many as you like, Mr. Wynt. Do you think
Havisham secrets can trouble me? I've carried
'em here, full," and she laid her graceful brown
hand across her heart, " too many a year."

"Well, then, Barbie, I don't think the house
is the place any longer for Cyp and me."

Barbie looked at him slowly again and gave a
stately nod. u Sometimes, Mr. Wynt, the Hav-
ishams tell me secrets that have told themselves
to me before."

"Did you think that before, Bab? Then
you'll be on my side. But the reasons? You
cannot know those."

Barbie's eyes were still fixed quietly on his.
"There's too much Havisham blood in your
veins to stay where there's no welcome, Mr.


Wynt started. "Oh, how could you know
that ? I can guess, though. You know us all so
well. I wonder if Bent has found it out too. But
I could do it, Barbie, and I should have to, if it
were right. But it 's not, more than other things
they want me to do. We have read the will to-
day, Barbie, a will that he made I don't know
when. We were to stay there, Cyp and I, and
have something given us besides a big pile, it
seems to me; I don't know whether Vivian could
spare it; and the rest was hers. But he changed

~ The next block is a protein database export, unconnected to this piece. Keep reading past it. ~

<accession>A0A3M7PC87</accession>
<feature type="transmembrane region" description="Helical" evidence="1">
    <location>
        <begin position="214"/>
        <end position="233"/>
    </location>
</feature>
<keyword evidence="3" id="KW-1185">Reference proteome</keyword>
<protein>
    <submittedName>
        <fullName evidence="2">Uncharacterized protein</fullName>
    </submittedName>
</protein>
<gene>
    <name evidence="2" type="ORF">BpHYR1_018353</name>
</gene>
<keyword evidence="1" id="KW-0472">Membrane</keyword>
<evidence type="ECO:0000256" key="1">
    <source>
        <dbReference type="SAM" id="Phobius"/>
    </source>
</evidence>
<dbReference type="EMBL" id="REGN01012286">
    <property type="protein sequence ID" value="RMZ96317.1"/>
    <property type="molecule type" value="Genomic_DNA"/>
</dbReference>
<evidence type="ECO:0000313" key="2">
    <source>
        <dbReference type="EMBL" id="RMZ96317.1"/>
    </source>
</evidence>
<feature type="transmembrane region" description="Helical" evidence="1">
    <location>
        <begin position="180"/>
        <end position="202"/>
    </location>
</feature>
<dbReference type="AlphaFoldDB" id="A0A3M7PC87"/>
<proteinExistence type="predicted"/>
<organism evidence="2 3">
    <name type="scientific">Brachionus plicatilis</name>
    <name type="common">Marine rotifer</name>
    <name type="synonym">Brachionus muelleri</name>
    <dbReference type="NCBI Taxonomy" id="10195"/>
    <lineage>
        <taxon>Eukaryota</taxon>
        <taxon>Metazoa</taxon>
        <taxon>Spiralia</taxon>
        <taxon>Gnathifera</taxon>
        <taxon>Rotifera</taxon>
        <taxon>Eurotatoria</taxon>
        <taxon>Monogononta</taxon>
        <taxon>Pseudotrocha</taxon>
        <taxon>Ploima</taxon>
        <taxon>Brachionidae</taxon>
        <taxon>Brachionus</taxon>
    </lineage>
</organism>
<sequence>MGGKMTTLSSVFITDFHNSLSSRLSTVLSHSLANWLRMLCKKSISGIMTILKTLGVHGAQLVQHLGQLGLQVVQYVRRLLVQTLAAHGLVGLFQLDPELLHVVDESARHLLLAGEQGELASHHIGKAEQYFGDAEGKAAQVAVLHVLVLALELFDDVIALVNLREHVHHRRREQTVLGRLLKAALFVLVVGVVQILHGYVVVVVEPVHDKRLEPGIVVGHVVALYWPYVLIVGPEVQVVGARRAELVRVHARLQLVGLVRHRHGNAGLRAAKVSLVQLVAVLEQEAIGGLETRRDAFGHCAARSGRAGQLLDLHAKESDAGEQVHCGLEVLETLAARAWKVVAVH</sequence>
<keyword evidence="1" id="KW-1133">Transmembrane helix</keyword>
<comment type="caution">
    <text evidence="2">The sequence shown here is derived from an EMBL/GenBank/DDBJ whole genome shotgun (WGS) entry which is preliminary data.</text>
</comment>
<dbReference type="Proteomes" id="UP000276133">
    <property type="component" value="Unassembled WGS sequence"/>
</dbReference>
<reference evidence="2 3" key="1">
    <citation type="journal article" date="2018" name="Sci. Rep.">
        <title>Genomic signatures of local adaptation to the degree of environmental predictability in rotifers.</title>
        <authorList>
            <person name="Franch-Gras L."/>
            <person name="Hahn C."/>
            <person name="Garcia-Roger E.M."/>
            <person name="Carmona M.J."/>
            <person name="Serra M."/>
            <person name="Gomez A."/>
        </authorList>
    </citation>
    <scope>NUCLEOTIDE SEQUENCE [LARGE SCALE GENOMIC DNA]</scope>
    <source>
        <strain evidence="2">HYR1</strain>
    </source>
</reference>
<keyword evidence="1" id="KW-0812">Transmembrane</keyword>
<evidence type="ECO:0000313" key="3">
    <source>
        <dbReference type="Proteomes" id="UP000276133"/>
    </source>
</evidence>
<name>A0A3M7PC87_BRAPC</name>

his mind about all that, or some of it. When you
called me, you know, that is what he was trying
to say. He wanted to take it back. But because
he hadn't time to do it 'legally,' Barbie, they are
not going to listen; they say the old way must
* stand.' It's all right for them, of course, Mr.
Wilkie and the rest, but it would never be right
for me. They cannot help it; I understand just
how it is. But when he called me and took his
last little bit of strength to tell me he wanted
things changed, do you think I can go right on,
as far as my part goes?"

"No, Mr. Wynt,'" said Barbie slowly, "I
don't see how you can. But he did not have
time to say what he did want you to do, and he
surely had some good wish. Mr. Wilkie "

" He had time to say what he did not want,"
interrupted Wynt " How can Mr. Wilkie make
wrong right? Perhaps he would have left Viv-


ia:i to decide. Do you think then we should
have stayed in the house? Now listen, Barbie.
If I go out of the house, I go to work. There is
some money that they say they must keep for me
till by-and-by, but I will let by-and-by take care
of itself. If things look different to me when I
am twenty-one, all right. If they don't, I don't
see what any one but myself will have to say